Welcome to the Net-Q Mentor Modules! You are embarking upon a meaningful journey of supporting experienced teachers (hereafter called participants) as they become effective new teacher mentors. This guide will walk facilitators through the modules, offering tips and tricks to maximize the usefulness of these online resources.
Ideally, the modules should be used in a “hybrid” fashion: as a resource for both independent online work and face-to-face group discussions. This guide was created to support a hybrid model for instruction. However, if necessary, the MentorModules.com site can also be used as the primary resource for an online mentor preparation program. Facilitators will have to determine what format best meets the needs (and schedules) of participants.
This guide is intended as a supplement to the information presented on the website and, as much as possible, will not repeat content offered on the website. Therefore, please be sure to read the online content, including the “About” page to get more information on the background for this web-based resource.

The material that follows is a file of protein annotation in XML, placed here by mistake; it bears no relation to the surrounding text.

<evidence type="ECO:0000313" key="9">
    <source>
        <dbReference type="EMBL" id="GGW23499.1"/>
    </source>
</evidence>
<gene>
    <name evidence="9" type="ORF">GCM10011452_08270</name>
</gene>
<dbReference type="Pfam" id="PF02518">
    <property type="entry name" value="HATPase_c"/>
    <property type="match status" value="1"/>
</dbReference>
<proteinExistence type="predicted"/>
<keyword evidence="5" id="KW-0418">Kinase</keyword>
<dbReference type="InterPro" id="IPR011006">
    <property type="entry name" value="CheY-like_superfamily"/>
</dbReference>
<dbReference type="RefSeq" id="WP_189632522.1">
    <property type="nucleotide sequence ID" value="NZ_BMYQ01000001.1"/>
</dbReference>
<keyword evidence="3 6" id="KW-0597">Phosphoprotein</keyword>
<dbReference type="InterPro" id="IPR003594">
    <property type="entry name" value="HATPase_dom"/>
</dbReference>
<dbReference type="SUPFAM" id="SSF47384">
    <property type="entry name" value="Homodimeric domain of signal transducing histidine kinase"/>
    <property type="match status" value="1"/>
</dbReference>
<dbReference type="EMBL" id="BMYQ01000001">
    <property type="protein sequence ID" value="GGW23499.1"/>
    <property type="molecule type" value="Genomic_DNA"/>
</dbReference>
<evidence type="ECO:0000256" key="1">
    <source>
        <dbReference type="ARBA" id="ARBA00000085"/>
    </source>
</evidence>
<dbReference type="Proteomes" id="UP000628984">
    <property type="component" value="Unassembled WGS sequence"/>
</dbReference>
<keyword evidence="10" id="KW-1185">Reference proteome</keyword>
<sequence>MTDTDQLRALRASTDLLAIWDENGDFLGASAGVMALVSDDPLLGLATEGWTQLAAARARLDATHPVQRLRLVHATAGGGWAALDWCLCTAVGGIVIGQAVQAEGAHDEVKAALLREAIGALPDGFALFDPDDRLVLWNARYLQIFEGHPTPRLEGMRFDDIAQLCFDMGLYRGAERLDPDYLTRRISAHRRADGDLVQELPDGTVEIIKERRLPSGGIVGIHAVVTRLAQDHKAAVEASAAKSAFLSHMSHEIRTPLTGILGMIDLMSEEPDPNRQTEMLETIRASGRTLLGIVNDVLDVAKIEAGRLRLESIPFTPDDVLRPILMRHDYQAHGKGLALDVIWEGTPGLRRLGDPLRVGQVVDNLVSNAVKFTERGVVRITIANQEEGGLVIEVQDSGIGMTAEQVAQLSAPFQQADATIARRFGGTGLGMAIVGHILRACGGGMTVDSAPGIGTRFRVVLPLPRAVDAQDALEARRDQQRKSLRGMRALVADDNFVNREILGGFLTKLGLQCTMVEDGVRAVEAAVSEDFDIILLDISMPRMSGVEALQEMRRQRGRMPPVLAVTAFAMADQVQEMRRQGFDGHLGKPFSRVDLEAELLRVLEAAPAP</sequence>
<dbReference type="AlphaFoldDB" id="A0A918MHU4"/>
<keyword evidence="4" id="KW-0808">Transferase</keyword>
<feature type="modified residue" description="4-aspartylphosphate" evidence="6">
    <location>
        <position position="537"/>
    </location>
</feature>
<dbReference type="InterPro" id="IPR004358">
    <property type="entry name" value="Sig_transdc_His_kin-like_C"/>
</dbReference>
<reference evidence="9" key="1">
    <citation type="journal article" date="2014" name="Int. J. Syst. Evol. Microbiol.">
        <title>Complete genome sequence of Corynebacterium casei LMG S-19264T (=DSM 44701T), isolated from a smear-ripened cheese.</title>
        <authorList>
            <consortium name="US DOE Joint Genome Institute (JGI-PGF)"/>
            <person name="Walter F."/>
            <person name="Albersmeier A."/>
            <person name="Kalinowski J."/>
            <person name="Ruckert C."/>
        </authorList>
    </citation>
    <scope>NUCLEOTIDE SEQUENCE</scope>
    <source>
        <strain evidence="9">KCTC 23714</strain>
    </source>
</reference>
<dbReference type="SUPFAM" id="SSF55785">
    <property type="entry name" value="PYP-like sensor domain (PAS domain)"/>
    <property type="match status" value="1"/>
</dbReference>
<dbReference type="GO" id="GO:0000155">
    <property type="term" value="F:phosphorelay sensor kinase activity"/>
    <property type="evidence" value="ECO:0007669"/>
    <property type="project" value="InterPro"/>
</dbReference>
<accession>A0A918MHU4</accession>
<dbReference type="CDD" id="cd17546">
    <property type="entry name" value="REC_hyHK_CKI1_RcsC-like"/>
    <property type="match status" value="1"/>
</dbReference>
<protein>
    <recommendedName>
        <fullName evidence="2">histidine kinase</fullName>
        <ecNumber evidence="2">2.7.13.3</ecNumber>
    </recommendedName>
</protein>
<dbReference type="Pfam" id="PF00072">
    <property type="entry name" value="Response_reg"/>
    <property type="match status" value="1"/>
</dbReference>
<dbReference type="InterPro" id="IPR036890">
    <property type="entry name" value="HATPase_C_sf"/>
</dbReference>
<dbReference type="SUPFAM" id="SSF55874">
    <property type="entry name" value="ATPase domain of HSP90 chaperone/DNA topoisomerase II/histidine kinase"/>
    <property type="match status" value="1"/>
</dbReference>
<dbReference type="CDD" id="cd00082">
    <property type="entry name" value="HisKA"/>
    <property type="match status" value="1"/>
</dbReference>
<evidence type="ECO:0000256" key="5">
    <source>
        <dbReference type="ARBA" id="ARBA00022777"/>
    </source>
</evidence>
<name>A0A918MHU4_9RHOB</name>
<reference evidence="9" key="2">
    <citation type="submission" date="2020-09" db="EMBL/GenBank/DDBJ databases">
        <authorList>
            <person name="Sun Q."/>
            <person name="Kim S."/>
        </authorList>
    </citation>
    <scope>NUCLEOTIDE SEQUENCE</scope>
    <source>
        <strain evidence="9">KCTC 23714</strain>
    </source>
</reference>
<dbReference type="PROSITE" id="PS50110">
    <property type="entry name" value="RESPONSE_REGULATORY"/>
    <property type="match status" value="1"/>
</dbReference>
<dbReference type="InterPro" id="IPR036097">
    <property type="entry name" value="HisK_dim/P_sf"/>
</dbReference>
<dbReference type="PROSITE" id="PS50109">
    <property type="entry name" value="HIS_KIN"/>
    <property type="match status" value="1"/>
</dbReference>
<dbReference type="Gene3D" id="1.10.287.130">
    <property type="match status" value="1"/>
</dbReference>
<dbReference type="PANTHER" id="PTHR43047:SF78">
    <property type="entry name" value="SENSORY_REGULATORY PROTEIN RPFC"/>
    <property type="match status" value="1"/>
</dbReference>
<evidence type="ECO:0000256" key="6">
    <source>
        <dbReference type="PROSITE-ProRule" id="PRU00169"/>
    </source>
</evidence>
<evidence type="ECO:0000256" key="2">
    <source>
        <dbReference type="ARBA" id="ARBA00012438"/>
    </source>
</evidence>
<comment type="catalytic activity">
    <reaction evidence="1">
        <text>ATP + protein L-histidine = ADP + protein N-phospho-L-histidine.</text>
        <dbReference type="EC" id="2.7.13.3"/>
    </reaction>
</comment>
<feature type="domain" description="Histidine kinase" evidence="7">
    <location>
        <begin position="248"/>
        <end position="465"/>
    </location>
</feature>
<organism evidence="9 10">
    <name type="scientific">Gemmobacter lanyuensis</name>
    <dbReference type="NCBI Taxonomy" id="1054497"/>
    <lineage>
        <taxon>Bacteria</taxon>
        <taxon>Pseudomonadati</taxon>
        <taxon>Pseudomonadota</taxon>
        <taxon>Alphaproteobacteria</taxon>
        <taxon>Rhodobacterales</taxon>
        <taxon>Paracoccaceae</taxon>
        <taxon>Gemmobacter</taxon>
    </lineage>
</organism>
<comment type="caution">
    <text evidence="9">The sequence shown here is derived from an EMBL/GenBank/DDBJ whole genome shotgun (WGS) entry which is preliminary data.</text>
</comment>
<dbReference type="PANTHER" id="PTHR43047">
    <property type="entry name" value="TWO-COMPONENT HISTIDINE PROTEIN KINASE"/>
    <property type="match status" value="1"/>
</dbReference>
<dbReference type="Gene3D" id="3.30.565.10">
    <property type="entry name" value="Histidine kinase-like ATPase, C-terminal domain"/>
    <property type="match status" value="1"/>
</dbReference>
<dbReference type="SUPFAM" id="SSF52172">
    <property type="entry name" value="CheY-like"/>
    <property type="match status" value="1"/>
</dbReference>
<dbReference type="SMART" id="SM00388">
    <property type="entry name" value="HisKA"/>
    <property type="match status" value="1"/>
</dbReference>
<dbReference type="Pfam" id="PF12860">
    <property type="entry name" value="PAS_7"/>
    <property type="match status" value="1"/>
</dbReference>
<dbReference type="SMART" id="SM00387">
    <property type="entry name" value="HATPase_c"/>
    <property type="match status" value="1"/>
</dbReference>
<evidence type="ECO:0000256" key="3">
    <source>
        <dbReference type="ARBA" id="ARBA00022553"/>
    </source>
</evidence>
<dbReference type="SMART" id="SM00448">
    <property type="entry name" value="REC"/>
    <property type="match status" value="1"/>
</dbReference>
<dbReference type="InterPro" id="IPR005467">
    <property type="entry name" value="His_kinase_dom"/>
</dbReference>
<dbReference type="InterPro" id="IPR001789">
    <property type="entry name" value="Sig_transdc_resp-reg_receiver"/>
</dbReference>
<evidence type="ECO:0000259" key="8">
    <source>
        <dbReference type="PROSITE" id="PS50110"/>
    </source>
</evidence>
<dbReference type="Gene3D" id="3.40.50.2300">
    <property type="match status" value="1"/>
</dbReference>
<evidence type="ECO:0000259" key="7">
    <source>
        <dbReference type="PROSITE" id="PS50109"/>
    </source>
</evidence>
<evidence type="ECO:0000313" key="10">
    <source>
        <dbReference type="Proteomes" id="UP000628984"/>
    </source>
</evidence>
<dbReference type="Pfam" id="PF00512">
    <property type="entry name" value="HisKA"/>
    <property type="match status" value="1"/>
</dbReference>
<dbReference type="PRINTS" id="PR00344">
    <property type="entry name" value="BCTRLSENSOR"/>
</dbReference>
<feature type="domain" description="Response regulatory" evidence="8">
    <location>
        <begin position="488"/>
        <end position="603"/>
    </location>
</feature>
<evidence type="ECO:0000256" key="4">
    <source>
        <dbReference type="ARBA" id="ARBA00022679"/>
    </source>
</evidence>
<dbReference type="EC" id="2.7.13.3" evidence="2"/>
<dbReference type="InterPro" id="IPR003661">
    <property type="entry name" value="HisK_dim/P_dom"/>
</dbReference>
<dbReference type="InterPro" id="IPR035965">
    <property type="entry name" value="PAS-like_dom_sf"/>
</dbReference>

After completing all of the lessons in the modules, each participant should feel well-equipped and confident in his or her ability to serve as a new teacher mentor. We specifically designed each Real World video case, reading, expert interview, demonstration, and activity to support understanding of what it means to effectively support a beginning teacher. Our intent is for participants to positively influence the professional development of their new colleagues.
*This is just an excerpt of the Facilitator’s Guide. To view the Facilitator’s Guide in full, please
download the Facilitators Guide .pdf
Below you’ll find a video clip demonstration of a discussion about a Mentor Modules Real World Case. This shows the kind of honest and open discussion that the Mentor Modules can support. Notice that the discussion helps unravel how the Real World cases are very authentic and real, but they may not always show “best practices” for mentoring. Discussions like this are essential to help participants discover how they, as mentors, need to facilitate their mentee’s learning through questioning and talk rather than simply providing answers.